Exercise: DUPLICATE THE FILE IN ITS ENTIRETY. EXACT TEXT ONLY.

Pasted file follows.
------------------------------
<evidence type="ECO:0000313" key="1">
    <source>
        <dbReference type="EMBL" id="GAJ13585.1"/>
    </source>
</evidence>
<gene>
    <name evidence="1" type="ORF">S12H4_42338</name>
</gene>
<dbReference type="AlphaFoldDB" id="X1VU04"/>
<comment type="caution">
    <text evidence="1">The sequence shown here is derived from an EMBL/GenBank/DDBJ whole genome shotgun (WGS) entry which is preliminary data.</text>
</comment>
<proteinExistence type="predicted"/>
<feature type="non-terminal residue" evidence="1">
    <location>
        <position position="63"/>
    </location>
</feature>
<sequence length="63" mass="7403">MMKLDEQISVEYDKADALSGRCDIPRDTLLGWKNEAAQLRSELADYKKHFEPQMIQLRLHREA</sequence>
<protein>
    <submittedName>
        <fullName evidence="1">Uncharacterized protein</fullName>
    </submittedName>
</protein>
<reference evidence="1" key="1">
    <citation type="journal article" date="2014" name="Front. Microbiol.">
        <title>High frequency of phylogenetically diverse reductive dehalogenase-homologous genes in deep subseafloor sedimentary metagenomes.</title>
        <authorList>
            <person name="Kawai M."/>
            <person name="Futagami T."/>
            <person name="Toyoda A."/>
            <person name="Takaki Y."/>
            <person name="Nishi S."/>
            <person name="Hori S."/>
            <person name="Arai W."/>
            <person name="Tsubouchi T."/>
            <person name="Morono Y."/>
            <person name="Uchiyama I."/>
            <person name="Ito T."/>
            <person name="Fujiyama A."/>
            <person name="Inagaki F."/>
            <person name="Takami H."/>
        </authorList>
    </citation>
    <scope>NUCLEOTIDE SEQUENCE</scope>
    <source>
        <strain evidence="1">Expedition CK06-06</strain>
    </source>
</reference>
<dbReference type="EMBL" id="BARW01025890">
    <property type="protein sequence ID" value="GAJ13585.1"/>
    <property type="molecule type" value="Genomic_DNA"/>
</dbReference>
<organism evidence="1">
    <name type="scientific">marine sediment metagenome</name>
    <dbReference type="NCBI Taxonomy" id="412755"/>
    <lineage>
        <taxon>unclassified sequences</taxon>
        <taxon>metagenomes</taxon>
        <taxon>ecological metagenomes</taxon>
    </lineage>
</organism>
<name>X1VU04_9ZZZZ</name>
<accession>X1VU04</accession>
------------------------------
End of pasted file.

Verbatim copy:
<evidence type="ECO:0000313" key="1">
    <source>
        <dbReference type="EMBL" id="GAJ13585.1"/>
    </source>
</evidence>
<gene>
    <name evidence="1" type="ORF">S12H4_42338</name>
</gene>
<dbReference type="AlphaFoldDB" id="X1VU04"/>
<comment type="caution">
    <text evidence="1">The sequence shown here is derived from an EMBL/GenBank/DDBJ whole genome shotgun (WGS) entry which is preliminary data.</text>
</comment>
<proteinExistence type="predicted"/>
<feature type="non-terminal residue" evidence="1">
    <location>
        <position position="63"/>
    </location>
</feature>
<sequence length="63" mass="7403">MMKLDEQISVEYDKADALSGRCDIPRDTLLGWKNEAAQLRSELADYKKHFEPQMIQLRLHREA</sequence>
<protein>
    <submittedName>
        <fullName evidence="1">Uncharacterized protein</fullName>
    </submittedName>
</protein>
<reference evidence="1" key="1">
    <citation type="journal article" date="2014" name="Front. Microbiol.">
        <title>High frequency of phylogenetically diverse reductive dehalogenase-homologous genes in deep subseafloor sedimentary metagenomes.</title>
        <authorList>
            <person name="Kawai M."/>
            <person name="Futagami T."/>
            <person name="Toyoda A."/>
            <person name="Takaki Y."/>
            <person name="Nishi S."/>
            <person name="Hori S."/>
            <person name="Arai W."/>
            <person name="Tsubouchi T."/>
            <person name="Morono Y."/>
            <person name="Uchiyama I."/>
            <person name="Ito T."/>
            <person name="Fujiyama A."/>
            <person name="Inagaki F."/>
            <person name="Takami H."/>
        </authorList>
    </citation>
    <scope>NUCLEOTIDE SEQUENCE</scope>
    <source>
        <strain evidence="1">Expedition CK06-06</strain>
    </source>
</reference>
<dbReference type="EMBL" id="BARW01025890">
    <property type="protein sequence ID" value="GAJ13585.1"/>
    <property type="molecule type" value="Genomic_DNA"/>
</dbReference>
<organism evidence="1">
    <name type="scientific">marine sediment metagenome</name>
    <dbReference type="NCBI Taxonomy" id="412755"/>
    <lineage>
        <taxon>unclassified sequences</taxon>
        <taxon>metagenomes</taxon>
        <taxon>ecological metagenomes</taxon>
    </lineage>
</organism>
<name>X1VU04_9ZZZZ</name>
<accession>X1VU04</accession>